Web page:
involves comparing the drug product’s systemic exposure
(represented by the concentration-versus-time or
pharmacokinetic profile) with that of a suitable reference

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✓ For systemically available drug products, bioavailability is most
often assessed by determining the area under the drug plasma
concentration-versus-time profile (AUC).

✓ The AUC is considered the most reliable measure of a drug’s

bioavailability, as it is directly proportional to the total amount
of unchanged drug that reaches the systemic circulation.

✓ The drug concentration-versus-time profile is used to identify
the pharmacokinetic parameters that form the basis of
bioavailability and bioequivalence comparisons.

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Fig 1: Plasma drug concentration–time curve after oral drug administration

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Absolute Bioavailability

✓ Absolute bioavailability compares the bioavailability of the
active drug in the systemic circulation following extravascular
administration with the bioavailability of the same drug
following intravenous administration.

✓ Intravenous drug administration is considered 100% absorbed.

✓ The route of extravascular administration can be inhaled,
intramuscular, oral, rectal, subcutaneous, sublingual, topical,
transdermal, etc.

✓ The absolute bioavailability is the dose-corrected AUC of the
extravascularly administered drug product divided by the AUC
of the drug product given intravenously.

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✓ For an oral formulation, the absolute bioavailability is
calculated as follows:

Fabs = AUCpo . Div

AUCiv . Dpo

▪ Fabs is the fraction of the dose absorbed, expressed as a


▪ AUCpo is the AUC following oral administration.

▪ Div is the dose administered intravenously.

▪ AUCiv is the AUC following intravenous administration.

▪ Dpo is the dose administered orally.

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✓ Absolute availability, Fabs, may be expressed as a fraction or as
a percent by multiplying Fabs × 100.

✓ A drug given by the intravenous route will have an absolute
bioavailability of 100% (f = 1).

✓ A drug given by an extravascular route may have an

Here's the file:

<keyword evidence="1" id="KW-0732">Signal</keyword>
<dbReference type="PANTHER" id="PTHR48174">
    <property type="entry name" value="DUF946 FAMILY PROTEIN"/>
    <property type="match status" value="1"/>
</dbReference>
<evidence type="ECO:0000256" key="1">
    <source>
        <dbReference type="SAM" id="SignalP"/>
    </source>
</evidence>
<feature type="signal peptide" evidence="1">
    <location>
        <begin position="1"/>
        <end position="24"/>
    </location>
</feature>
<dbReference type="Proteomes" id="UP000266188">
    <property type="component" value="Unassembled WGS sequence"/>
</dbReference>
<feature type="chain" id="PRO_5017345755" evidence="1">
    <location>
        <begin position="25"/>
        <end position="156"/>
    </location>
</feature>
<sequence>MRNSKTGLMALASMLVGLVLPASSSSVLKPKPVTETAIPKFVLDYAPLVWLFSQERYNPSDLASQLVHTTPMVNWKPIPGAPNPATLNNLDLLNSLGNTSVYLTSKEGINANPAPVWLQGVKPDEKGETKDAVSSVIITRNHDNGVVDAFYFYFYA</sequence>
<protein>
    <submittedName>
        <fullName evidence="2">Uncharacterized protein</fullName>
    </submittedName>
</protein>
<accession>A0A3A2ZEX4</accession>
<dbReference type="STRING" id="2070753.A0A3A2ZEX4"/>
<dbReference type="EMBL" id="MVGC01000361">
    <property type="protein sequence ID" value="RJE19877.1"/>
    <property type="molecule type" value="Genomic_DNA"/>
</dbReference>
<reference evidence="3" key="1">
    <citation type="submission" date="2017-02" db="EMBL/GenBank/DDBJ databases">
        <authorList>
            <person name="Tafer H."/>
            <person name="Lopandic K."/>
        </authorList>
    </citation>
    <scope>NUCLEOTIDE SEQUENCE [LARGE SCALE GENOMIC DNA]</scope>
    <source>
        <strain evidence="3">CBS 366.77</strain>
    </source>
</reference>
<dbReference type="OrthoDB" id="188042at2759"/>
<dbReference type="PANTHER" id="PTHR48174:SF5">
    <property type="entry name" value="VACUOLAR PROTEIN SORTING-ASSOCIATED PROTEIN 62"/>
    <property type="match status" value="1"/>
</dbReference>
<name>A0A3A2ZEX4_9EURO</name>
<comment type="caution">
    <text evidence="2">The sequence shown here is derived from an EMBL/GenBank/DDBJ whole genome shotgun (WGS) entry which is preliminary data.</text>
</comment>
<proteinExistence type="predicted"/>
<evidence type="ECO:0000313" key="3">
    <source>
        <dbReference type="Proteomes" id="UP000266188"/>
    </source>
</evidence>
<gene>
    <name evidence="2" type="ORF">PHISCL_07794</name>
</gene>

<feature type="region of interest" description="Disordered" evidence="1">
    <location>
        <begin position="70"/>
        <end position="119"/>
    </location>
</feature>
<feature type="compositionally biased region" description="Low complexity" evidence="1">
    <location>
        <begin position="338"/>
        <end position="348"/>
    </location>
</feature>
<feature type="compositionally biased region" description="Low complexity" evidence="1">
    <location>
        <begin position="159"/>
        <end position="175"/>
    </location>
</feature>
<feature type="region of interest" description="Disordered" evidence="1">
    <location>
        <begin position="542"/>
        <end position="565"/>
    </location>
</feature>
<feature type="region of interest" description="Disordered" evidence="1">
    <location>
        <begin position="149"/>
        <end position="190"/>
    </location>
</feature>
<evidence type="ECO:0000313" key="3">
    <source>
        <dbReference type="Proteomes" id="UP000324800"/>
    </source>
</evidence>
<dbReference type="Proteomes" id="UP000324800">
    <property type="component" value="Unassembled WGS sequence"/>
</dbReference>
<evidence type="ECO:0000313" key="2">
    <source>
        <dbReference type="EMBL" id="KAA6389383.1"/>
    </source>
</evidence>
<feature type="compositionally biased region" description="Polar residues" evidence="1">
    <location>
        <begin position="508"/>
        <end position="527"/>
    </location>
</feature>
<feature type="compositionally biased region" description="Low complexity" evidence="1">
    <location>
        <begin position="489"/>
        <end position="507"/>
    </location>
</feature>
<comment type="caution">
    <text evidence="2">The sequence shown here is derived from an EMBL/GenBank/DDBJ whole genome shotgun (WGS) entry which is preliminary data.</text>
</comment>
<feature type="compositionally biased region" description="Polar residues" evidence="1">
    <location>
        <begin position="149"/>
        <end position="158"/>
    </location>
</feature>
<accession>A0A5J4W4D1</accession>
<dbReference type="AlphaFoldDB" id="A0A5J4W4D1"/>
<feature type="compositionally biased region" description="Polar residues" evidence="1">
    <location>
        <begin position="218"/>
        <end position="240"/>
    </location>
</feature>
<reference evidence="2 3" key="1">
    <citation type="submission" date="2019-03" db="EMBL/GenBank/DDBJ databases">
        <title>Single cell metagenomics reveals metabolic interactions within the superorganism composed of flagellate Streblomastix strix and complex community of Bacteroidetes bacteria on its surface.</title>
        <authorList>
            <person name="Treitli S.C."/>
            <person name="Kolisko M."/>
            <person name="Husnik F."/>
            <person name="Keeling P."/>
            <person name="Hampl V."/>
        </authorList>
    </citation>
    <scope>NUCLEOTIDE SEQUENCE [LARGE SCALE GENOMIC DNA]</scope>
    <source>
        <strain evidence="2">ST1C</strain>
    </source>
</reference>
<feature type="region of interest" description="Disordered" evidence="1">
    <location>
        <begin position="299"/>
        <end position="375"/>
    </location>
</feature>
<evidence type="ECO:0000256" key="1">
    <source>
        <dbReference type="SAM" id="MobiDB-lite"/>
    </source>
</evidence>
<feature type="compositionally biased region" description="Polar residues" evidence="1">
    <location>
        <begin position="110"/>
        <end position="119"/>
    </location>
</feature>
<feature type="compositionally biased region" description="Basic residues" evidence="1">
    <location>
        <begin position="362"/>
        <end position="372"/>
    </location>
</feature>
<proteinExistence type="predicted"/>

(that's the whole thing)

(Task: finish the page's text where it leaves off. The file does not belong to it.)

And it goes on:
Fabs = 0 (no systemic absorption) and
Fabs = 1.0 (100% systemic absorption).

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Fig 2 : Relationship between plasma drug concentration-versus-time profiles for an
intravenously administered formulation versus an orally administered formulation.
In an absolute bioavailability study, the systemic exposure profile of a drug
administered by the oral route (black curve) is compared with that of the drug
administered by the intravenous route (green curve).

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Relative Bioavailability

✓ Relative bioavailability is another type of comparative
bioavailability assessment.

✓ In a relative bioavailability study, the systemic exposure of a
drug in a designated formulation (generally referred to as
treatment A or reference formulation) is compared with that of
the same drug administered in a reference formulation (generally
referred to as treatment B or test formulation).

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✓ In a relative bioavailability study, the AUCs of the two
formulations are compared as follows:

Frel = 100. AUCA . DB


▪ Frel is the relative bioavailability of treatment A (formulation),

expressed as a percentage.

▪ AUCA is the AUC following administration of treatment A

▪ DA is the dose of formulation A.

▪ AUCB is the AUC of formulation B.

▪ DB is the dose of formulation B.

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✓ Relative bioavailability studies are frequently included in regulatory
submissions. For example, the FDA recommends that new drug developers
routinely use an oral solution as the reference for a new oral formulation, for
the purpose of assessing how formulation impacts bioavailability.

✓ Relative bioavailability studies used in drug development include studies to
characterize food effects and drug–drug interactions. In a food-effect
bioavailability study, oral bioavailability of the drug product given with food
(usually a high-fat, high-calorie meal) is compared to oral bioavailability of
the drug product given under fasting conditions.

✓ Relative bioavailability studies are used in developing new formulations of
existing immediate-release drug products, such as new modified-release
versions or new fixed-dose combination formulations.

✓ Relative bioavailability study designs are also commonly used for bridging
formulations during drug development.

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✓ Direct and indirect methods may be used to assess drug bioavailability.

✓ For drug products that are not intended to be absorbed into the bloodstream,
bioavailability may be assessed by measurements intended to reflect the rate
and extent to which the active ingredient or active moiety becomes available
at the site of action.

✓ The design of the bioavailability study depends on :

▪ the objectives of the study
▪ the ability to analyze the drug (and metabolites) in

biological fluids.
▪ the pharmacodynamics of the drug substance.
▪ the route of drug administration.
▪ the nature of the drug product.

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✓ For all systemically active drugs, with a few exceptions,
bioequivalence should be demonstrated by an in vivo study
based on pharmacokinetic (PK) endpoints, as this is the most
sensitive, accurate, and reproducible approach.

✓ The other approaches—PD, clinical, or in vitro—may be more